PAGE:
Todd* came into my life about 15 years ago when he began dating a friend of mine, Dani.* The two of them were inseparable for several years, seeming to bring out the best in each other and destined for a happy future. As time went by, however, I began to see some cracks in the glossy surface, and when they eventually broke up, I wasn’t surprised.
But it was a shock for Todd, who was inconsolable for years after Dani called it off. In an effort to get over her, he moved back to his former home town, and I hadn’t heard from him, save the occasional Facebook post, for nearly four years.
He’s not over her. He’s moved back to win her heart all over again.
It seems Dani knows nothing of this; in fact, she’s engaged to another man. As Todd points out, they’ve been engaged for more than three years, and she’s well into her thirties. I admit that does seem a bit strange, but I don’t think it’s enough of a sign for Todd to believe she’s still in love with him.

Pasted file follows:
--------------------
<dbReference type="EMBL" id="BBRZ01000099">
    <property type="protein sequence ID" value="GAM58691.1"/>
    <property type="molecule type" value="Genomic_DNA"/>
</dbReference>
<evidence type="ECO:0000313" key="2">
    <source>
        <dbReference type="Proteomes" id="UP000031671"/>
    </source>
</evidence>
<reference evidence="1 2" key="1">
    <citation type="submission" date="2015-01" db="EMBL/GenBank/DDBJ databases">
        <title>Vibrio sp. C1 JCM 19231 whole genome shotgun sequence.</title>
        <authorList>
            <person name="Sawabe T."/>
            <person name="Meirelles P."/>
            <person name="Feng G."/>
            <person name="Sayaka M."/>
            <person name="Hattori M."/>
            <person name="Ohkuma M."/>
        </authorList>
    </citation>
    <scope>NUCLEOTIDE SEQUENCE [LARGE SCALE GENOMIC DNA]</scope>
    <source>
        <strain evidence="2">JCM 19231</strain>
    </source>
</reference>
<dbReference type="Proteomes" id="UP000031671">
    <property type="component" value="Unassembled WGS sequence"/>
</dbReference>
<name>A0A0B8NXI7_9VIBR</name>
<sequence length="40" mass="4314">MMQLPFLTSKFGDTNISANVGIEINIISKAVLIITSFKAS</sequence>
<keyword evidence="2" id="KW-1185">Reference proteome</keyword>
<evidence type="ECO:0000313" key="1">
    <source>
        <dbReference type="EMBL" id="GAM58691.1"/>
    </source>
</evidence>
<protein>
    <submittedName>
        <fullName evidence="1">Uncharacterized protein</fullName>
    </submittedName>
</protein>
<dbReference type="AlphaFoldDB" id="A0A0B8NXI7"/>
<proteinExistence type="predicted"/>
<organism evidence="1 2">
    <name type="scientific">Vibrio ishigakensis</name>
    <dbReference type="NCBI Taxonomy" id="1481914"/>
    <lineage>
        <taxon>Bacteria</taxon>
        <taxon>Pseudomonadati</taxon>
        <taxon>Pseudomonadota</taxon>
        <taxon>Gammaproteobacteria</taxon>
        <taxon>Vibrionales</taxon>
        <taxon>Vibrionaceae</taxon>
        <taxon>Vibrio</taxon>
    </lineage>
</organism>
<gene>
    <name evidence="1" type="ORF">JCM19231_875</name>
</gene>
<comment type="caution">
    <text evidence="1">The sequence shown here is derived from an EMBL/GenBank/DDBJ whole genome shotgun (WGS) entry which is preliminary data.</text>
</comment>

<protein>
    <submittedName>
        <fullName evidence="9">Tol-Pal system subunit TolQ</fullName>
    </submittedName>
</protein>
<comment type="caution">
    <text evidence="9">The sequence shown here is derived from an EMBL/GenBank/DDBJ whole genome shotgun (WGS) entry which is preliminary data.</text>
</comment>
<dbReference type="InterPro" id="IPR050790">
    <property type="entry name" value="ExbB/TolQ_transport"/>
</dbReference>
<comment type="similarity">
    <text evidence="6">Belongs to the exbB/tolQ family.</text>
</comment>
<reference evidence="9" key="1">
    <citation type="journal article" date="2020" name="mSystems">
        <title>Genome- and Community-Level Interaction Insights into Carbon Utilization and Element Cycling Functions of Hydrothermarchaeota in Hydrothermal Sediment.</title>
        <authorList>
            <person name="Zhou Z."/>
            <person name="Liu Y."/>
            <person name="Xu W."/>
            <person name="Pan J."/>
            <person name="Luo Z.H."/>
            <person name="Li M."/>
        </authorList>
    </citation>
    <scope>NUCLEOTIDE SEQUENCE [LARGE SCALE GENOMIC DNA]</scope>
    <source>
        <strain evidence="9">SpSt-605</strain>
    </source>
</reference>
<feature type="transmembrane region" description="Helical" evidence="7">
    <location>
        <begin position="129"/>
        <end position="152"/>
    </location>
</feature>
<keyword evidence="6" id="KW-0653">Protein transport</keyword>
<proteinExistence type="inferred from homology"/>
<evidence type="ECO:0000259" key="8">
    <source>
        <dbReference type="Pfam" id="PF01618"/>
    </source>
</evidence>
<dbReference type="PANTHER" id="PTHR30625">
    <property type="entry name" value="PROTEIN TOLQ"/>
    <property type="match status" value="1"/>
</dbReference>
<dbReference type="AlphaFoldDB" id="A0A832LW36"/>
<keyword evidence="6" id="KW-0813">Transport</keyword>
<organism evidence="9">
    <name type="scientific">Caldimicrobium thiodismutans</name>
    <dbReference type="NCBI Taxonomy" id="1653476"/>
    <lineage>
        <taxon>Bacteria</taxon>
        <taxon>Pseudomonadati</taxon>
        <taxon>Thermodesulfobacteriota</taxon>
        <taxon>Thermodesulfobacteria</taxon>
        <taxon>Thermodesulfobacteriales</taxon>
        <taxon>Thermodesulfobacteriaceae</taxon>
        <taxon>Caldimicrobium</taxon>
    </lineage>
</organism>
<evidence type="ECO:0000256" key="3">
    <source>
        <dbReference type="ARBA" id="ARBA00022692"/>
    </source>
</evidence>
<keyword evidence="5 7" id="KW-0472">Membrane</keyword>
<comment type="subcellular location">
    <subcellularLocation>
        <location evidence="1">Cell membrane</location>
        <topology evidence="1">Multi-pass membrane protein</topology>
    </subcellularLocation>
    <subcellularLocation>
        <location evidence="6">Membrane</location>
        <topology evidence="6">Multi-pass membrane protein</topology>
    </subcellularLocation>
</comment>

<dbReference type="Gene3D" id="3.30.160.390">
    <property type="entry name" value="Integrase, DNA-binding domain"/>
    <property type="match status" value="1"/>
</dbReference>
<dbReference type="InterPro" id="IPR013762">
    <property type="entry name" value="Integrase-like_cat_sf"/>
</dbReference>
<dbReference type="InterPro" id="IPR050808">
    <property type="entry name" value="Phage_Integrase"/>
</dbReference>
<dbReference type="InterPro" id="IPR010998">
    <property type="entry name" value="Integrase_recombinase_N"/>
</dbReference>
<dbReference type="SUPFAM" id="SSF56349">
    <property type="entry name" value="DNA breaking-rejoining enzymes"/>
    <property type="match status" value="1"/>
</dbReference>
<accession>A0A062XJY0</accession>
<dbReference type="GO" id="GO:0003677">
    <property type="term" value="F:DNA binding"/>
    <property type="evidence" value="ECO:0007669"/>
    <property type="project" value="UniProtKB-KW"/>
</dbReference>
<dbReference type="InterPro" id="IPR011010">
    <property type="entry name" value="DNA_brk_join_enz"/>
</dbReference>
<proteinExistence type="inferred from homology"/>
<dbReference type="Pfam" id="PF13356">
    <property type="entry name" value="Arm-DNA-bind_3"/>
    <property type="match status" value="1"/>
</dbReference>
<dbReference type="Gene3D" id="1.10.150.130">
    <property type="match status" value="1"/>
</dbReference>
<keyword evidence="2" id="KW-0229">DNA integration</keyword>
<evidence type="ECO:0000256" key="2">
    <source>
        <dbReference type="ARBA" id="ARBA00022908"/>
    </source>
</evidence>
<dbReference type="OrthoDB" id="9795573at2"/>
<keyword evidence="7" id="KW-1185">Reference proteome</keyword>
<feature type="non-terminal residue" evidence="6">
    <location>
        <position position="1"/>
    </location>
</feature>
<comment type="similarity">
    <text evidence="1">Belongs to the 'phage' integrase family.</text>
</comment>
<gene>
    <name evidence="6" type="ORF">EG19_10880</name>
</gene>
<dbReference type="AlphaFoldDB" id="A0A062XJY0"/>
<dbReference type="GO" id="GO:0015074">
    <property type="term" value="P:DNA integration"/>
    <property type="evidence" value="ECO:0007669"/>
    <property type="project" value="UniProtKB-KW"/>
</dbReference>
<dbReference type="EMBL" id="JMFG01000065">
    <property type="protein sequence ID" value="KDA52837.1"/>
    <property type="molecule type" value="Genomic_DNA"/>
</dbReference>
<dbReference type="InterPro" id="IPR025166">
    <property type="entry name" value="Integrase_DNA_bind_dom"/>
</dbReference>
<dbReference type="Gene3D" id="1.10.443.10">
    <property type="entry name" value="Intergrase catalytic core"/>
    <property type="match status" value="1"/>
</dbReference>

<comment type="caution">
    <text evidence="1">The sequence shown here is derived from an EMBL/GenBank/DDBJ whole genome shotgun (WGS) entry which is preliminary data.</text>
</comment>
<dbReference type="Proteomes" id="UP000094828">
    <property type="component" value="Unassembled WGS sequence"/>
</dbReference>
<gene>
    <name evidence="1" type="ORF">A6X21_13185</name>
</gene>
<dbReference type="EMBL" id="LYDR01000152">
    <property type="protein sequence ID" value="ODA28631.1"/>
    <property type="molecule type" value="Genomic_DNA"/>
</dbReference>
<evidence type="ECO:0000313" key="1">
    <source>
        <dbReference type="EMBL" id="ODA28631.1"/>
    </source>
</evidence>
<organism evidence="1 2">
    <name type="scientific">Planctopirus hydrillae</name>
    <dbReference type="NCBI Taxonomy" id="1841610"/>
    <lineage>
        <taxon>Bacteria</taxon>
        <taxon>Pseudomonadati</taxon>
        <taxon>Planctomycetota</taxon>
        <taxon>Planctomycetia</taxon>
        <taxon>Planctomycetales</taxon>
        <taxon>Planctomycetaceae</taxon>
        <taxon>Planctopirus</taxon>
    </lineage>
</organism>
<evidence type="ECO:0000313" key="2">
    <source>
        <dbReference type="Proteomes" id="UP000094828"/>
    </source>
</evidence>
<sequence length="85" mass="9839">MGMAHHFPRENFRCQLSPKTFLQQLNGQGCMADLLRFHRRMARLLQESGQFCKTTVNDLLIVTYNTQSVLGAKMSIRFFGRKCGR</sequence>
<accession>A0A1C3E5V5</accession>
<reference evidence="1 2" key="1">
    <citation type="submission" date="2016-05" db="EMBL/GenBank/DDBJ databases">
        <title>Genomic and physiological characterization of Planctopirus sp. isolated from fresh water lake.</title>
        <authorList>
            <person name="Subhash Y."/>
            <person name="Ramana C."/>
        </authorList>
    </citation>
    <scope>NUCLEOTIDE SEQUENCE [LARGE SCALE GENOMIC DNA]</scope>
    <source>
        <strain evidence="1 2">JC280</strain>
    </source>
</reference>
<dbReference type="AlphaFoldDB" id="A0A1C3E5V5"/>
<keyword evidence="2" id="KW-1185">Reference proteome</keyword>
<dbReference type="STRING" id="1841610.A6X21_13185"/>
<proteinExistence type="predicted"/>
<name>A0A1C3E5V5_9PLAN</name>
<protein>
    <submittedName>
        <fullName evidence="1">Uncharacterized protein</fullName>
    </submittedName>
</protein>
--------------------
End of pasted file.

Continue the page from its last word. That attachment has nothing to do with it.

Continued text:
He’s asked for my support as he pursues her. I know Todd. He’s going to believe until the wall tumbles down and buries him. I told him I wouldn’t support anything illegal, unethical or just plain stupid, and Dani is my friend, too (although I’ve been out of contact with her since they broke up).
Right after I hung up from my call with Todd, I heard from Sandy, a mutual friend.
“I CAN’T BELIEVE HOW STUPID HE’S BEING,” she fumed. Apparently, he called her first.
I made my decision right then. Todd has my support.
I don’t believe he’s going to win Dani back, but I believe he’s going to need friends.
I called him once again, told him (sort of) what Sandy said, and promised I’d be there for him. I also told him I had no reason to believe Dani still cared for him, but that wasn’t what was important to me. What did matter was he knew I get it, I know how his mind works, and I believe he’s going to need someone to bounce thoughts off of from time to time.